For decades and decades, America has made pandering to political groups—teachers’ unions, racial lobbies, feminists—more important than quality in schooling. In 1980, in a piece for Harper’s, I wrote, “Evidence of this appears periodically, as, for example, in the results of a competency test given to applicants for teaching positions in Pinellas County, Florida, cited in Time, June 16, 1980. To pass this grueling examination, an applicant had to be able to read at the tenth-grade level and do arithmetic at the eighth-grade level. Though they all held B.A.’s, 25 percent of the whites and 79 percent of the blacks failed. Similar statistics exist for other places.” Morons to the left, morons to the right, and not a drop to drink.
Thus did we, and thus do we. We have dumbed down tests, simplified curricula, and debased grading to make various groups look better than they are.
Boys flourish, as do men, when they are allowed to compete, preferably in the company of other males, in fields of their choosing, without strangling social rules. Silicon Valley is the wild west of such endeavor. Consider the following start-ups, and who started them:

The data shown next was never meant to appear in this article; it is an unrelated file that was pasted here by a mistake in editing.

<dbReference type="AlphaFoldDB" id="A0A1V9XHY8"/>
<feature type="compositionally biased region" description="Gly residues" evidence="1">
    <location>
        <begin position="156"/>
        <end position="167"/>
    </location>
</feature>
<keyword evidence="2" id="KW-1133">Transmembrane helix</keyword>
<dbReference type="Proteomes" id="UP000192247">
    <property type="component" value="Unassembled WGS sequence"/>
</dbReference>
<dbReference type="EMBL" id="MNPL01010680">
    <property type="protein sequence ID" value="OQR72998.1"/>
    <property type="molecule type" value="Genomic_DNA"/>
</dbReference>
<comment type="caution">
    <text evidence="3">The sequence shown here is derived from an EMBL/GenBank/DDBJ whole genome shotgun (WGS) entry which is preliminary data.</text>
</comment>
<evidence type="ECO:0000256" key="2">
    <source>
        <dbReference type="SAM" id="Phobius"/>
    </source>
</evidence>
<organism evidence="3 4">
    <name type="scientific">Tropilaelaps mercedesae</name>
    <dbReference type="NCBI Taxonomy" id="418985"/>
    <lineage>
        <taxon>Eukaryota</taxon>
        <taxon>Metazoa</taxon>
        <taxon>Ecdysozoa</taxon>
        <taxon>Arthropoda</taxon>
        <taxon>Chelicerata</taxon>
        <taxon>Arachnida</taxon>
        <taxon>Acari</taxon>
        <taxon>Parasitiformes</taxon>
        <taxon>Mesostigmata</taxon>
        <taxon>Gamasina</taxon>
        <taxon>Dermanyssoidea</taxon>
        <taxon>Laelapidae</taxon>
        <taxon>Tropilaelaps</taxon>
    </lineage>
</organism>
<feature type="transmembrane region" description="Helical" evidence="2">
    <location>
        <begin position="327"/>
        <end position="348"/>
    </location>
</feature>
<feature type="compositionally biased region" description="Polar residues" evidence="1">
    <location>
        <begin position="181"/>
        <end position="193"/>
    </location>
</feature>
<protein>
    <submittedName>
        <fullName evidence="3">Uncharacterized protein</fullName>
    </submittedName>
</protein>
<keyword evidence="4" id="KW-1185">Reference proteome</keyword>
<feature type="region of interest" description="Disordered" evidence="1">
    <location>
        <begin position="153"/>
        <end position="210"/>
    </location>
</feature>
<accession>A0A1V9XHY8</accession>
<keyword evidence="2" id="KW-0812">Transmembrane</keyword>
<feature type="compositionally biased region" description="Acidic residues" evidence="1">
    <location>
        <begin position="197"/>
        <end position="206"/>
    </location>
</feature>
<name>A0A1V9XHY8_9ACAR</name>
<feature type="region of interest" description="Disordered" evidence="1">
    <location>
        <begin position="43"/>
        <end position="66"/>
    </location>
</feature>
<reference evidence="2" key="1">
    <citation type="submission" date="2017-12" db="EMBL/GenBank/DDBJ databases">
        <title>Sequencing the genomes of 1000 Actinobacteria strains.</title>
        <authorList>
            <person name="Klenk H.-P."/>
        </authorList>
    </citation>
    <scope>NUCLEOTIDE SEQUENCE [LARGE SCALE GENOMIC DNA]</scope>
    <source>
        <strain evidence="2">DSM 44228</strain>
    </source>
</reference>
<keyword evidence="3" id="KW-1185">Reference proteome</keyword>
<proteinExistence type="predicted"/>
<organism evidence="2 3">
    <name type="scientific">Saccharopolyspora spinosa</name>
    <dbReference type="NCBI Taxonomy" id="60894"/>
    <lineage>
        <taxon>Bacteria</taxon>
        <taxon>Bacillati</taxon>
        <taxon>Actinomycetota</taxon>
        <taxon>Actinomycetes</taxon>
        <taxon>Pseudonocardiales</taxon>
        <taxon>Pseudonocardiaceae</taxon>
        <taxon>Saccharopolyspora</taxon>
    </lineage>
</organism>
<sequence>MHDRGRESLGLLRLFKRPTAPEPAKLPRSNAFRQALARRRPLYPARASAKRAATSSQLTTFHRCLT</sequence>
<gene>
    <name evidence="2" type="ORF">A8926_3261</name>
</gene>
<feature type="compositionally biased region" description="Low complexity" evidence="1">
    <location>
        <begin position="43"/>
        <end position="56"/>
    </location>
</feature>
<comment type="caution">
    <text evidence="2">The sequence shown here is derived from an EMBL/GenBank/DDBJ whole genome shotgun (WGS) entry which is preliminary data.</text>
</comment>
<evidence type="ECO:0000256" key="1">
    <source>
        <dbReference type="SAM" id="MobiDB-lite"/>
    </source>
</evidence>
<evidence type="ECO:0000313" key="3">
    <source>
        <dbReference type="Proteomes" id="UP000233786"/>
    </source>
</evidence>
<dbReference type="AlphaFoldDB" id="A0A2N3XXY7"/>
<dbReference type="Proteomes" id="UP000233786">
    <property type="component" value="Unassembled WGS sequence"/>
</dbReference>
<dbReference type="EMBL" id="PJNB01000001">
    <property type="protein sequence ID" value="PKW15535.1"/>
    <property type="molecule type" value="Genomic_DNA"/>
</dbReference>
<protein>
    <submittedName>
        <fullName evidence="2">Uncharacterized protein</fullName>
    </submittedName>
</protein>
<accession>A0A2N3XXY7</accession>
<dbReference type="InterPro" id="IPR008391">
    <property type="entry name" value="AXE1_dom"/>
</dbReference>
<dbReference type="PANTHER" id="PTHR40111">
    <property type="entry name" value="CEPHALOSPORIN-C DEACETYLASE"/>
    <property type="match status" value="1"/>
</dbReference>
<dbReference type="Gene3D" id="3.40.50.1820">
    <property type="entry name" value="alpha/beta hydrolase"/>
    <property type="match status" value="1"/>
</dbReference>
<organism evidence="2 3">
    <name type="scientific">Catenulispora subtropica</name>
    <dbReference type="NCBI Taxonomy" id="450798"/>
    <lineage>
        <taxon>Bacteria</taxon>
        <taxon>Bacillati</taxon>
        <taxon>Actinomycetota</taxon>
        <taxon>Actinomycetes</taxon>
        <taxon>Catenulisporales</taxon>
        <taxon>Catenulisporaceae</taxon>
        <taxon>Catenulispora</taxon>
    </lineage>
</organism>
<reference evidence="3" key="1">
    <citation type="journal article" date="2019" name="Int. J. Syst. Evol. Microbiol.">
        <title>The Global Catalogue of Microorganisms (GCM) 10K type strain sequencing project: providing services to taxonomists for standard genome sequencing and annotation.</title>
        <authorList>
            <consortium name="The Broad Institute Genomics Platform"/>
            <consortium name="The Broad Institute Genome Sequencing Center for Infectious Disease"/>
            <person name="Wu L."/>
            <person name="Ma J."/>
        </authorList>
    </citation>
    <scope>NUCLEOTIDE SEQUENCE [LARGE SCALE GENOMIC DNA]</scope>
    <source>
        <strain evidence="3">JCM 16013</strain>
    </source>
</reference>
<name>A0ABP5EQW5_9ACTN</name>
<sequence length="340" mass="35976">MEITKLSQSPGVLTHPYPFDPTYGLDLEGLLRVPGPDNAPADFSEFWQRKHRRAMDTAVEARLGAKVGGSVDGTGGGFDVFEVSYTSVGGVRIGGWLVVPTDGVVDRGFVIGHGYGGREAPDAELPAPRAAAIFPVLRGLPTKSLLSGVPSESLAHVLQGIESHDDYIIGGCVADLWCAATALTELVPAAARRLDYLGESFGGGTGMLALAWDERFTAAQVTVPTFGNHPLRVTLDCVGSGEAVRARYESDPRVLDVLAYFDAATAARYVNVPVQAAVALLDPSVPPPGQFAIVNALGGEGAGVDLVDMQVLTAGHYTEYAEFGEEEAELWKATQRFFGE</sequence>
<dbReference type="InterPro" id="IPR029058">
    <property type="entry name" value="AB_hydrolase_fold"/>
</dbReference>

Google (Sergei Bryn, Larry Page), Intel (Gordon Moore, Robert Noyce), Apple (Steve Jobs, Steve Wozniak), Microsoft (Bill Gates), Dell Computer (Michael Dell), Facebook (Mark Zuckerberg), YouTube (Chad Hurley, Steve Chen, Jawed Karim), Netscape (Mark Andreesen), Yahoo (Jerry Yang, David Filo), AMD (long list of guys from Fairchild Semiconductor), Twitter (Jack Dorsey), Wikipedia (Jimmy Wales, Larry Sanger), PayPal (Peter Thiel), Ebay (Pierre Omidyar). Et very cetera.